New Full-Size Brunton Eterna Binoculars
We last reviewed the Brunton Eternas in 2003. Since then, Brunton has
come out with a substantially revamped Eterna line. The old Eternas were
somewhat heavy and rather large binoculars, but very solidly built with
high optical quality for the price. They were available in 7x and 10x42
models that would focus down to a minimum distance of about 6 feet. The
new Eternas look a bit different, with more stylish barrels and the Brunton
logo prominently displayed on the sides, but how different are they? The
answer to that is mixed: they're quite different in some ways, and notably
similar in others.
For starters, the new Bruntons
come in unusual configurations: 8x45, 11x45 and 15x51! We received only
examples of the former two models for review, so the 15x51 model isn't
discussed herein. The new Eternas feel smaller in the hands, partly because
of the ergonomically-shaped barrels, which feel more comfortable. Actually,
they are only slightly smaller than the originals at 6" by 5.1". They
have the same hefty feel, and they come by that honestly: our postal scale
measured the 8x model at 31.2 oz. and the 11x model at 31.6 oz. Some of
the other Eterna features remain comfortably the same. The new Eternas
are made with BaK-4 glass prisms, and are completely sealed and nitrogen-filled
to be fogproof, waterproof and dust-proof. Like all Brunton binoculars,
the optics are secured with an extra set screw, to render them more resistant
to being knocked out of alignment by little bumps in the field.
Much of the rest of the optical
package has been upgraded. Brunton incorporated state-of-the art phase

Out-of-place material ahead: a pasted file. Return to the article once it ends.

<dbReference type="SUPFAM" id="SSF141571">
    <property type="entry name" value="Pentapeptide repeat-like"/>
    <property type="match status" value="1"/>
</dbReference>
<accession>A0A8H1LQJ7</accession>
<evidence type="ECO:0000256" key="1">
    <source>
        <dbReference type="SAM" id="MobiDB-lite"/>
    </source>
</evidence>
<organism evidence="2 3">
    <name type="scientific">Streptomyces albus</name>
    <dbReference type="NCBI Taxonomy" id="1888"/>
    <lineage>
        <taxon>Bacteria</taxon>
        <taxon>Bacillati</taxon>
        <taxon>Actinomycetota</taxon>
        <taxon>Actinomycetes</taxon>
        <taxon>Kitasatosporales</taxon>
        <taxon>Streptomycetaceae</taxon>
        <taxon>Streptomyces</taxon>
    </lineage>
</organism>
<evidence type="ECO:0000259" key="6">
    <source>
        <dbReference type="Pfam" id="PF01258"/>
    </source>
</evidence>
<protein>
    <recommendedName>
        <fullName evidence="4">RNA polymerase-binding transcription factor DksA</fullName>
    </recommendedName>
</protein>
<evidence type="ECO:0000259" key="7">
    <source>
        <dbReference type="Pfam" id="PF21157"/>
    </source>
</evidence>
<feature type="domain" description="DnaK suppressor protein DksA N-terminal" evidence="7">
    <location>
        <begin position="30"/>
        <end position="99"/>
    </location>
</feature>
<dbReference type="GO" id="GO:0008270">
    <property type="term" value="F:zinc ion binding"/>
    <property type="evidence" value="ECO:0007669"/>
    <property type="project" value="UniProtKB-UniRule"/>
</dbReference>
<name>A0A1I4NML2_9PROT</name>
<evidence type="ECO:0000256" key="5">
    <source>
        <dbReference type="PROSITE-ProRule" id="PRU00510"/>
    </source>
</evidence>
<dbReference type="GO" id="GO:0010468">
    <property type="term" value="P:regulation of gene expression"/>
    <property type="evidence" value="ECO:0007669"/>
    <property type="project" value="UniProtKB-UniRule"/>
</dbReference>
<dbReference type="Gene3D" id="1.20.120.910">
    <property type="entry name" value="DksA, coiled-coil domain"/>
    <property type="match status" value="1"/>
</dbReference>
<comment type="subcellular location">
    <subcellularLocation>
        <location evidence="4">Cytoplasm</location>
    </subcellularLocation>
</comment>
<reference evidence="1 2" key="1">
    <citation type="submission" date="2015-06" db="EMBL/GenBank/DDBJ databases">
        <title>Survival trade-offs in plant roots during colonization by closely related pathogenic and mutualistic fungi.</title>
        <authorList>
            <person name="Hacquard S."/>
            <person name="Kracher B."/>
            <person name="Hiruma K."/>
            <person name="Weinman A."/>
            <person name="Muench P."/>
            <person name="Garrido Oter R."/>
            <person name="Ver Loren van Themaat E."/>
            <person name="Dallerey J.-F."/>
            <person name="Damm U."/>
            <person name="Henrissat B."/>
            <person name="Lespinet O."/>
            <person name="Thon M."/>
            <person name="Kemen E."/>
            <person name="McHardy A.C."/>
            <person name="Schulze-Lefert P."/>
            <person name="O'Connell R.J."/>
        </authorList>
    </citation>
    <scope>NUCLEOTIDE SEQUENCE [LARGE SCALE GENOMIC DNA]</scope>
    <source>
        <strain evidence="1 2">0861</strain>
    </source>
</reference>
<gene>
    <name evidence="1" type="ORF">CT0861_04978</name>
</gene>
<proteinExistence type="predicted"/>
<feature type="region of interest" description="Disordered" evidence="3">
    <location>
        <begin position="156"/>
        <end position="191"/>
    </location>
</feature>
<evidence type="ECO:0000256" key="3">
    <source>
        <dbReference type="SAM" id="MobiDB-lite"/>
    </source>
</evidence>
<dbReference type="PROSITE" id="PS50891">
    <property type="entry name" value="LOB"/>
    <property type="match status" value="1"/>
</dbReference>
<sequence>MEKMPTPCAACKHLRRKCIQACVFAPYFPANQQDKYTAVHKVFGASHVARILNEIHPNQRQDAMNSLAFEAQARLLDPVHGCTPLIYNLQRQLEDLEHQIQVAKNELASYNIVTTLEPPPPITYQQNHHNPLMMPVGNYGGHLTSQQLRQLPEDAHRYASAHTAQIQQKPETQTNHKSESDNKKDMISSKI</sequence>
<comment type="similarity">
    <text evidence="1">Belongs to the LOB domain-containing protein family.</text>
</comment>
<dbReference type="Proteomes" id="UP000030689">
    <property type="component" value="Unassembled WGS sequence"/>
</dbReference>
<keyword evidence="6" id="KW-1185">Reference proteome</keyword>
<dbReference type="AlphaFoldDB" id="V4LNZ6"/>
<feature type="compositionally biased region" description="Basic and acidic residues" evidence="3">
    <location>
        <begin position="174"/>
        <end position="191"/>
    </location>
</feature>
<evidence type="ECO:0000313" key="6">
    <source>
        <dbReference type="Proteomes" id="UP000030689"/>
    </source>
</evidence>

coating, and a new AL reflective coating for the prisms. The aluminum
in this coating provides not so much better reflection or higher light
throughput than the silver more commonly used by other manufacturers.
Rather, the aluminum ages better than silver does, particularly if the
waterproof seal is ever lost. These Eternas also have the Emerald Fire™
full multi-coating although this coating has been improved. All of this
may matter little to the average technophobe, but it translates to a very
bright and true image. They show the same amount of edge distortion as
the old models, and it’s about average for good quality binoculars
in general. There was a slight suggestion of color aberration when viewing
high-contrast objects under very bright light. In our hands, this tendency
was more pronounced in the 11x than the 8x model. This manifests as a
blue-shift at the edge of the field when viewing a particularly bright
object, but it’s not something you would notice under normal viewing
conditions. Brunton lists the new Eternas as having a minimum close of
8 feet, which would be a slight loss of functionality. We measured close
focus at just 6.5 feet, which is about what the old ones did! Sadly, the
new Eternas have a more limited field of view than the old ones, with
315 and 305 feet at 1000 yards on the 8x and 11x models, respectively.
Eye relief is 20 mm on the 8x model and 19 mm on the 11x model, very comparable
to the old Eternas. This makes them good for eyeglass wearers who need
longer eye relief.
different are they?
So where then are the differences?
Well, they’re largely in design features. The focus knob is no longer